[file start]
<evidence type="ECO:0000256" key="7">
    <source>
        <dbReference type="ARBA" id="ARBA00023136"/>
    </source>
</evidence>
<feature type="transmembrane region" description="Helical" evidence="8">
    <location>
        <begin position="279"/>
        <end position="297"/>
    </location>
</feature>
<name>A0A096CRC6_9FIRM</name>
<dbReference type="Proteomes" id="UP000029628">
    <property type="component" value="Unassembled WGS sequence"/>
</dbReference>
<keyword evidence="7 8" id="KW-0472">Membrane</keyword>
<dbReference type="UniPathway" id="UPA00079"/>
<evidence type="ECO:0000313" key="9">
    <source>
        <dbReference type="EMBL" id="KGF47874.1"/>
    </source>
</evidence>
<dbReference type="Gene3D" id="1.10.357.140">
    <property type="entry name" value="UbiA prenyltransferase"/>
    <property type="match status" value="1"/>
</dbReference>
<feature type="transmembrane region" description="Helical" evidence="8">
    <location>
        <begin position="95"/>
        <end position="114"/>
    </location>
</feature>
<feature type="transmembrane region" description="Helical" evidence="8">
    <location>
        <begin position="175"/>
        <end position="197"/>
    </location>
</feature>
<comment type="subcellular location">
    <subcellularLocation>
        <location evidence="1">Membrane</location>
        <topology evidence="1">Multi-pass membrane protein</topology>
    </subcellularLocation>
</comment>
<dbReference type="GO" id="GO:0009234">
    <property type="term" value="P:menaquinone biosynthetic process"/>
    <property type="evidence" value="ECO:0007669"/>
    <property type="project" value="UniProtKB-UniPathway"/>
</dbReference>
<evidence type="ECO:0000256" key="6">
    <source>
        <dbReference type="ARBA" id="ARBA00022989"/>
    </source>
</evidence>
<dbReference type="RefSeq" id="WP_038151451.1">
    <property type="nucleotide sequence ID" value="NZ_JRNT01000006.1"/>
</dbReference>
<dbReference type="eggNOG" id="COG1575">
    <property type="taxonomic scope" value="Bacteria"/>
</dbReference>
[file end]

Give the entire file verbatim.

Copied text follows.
<evidence type="ECO:0000256" key="7">
    <source>
        <dbReference type="ARBA" id="ARBA00023136"/>
    </source>
</evidence>
<feature type="transmembrane region" description="Helical" evidence="8">
    <location>
        <begin position="279"/>
        <end position="297"/>
    </location>
</feature>
<name>A0A096CRC6_9FIRM</name>
<dbReference type="Proteomes" id="UP000029628">
    <property type="component" value="Unassembled WGS sequence"/>
</dbReference>
<keyword evidence="7 8" id="KW-0472">Membrane</keyword>
<dbReference type="UniPathway" id="UPA00079"/>
<evidence type="ECO:0000313" key="9">
    <source>
        <dbReference type="EMBL" id="KGF47874.1"/>
    </source>
</evidence>
<dbReference type="Gene3D" id="1.10.357.140">
    <property type="entry name" value="UbiA prenyltransferase"/>
    <property type="match status" value="1"/>
</dbReference>
<feature type="transmembrane region" description="Helical" evidence="8">
    <location>
        <begin position="95"/>
        <end position="114"/>
    </location>
</feature>
<feature type="transmembrane region" description="Helical" evidence="8">
    <location>
        <begin position="175"/>
        <end position="197"/>
    </location>
</feature>
<comment type="subcellular location">
    <subcellularLocation>
        <location evidence="1">Membrane</location>
        <topology evidence="1">Multi-pass membrane protein</topology>
    </subcellularLocation>
</comment>
<dbReference type="GO" id="GO:0009234">
    <property type="term" value="P:menaquinone biosynthetic process"/>
    <property type="evidence" value="ECO:0007669"/>
    <property type="project" value="UniProtKB-UniPathway"/>
</dbReference>
<evidence type="ECO:0000256" key="6">
    <source>
        <dbReference type="ARBA" id="ARBA00022989"/>
    </source>
</evidence>
<dbReference type="RefSeq" id="WP_038151451.1">
    <property type="nucleotide sequence ID" value="NZ_JRNT01000006.1"/>
</dbReference>
<dbReference type="eggNOG" id="COG1575">
    <property type="taxonomic scope" value="Bacteria"/>
</dbReference>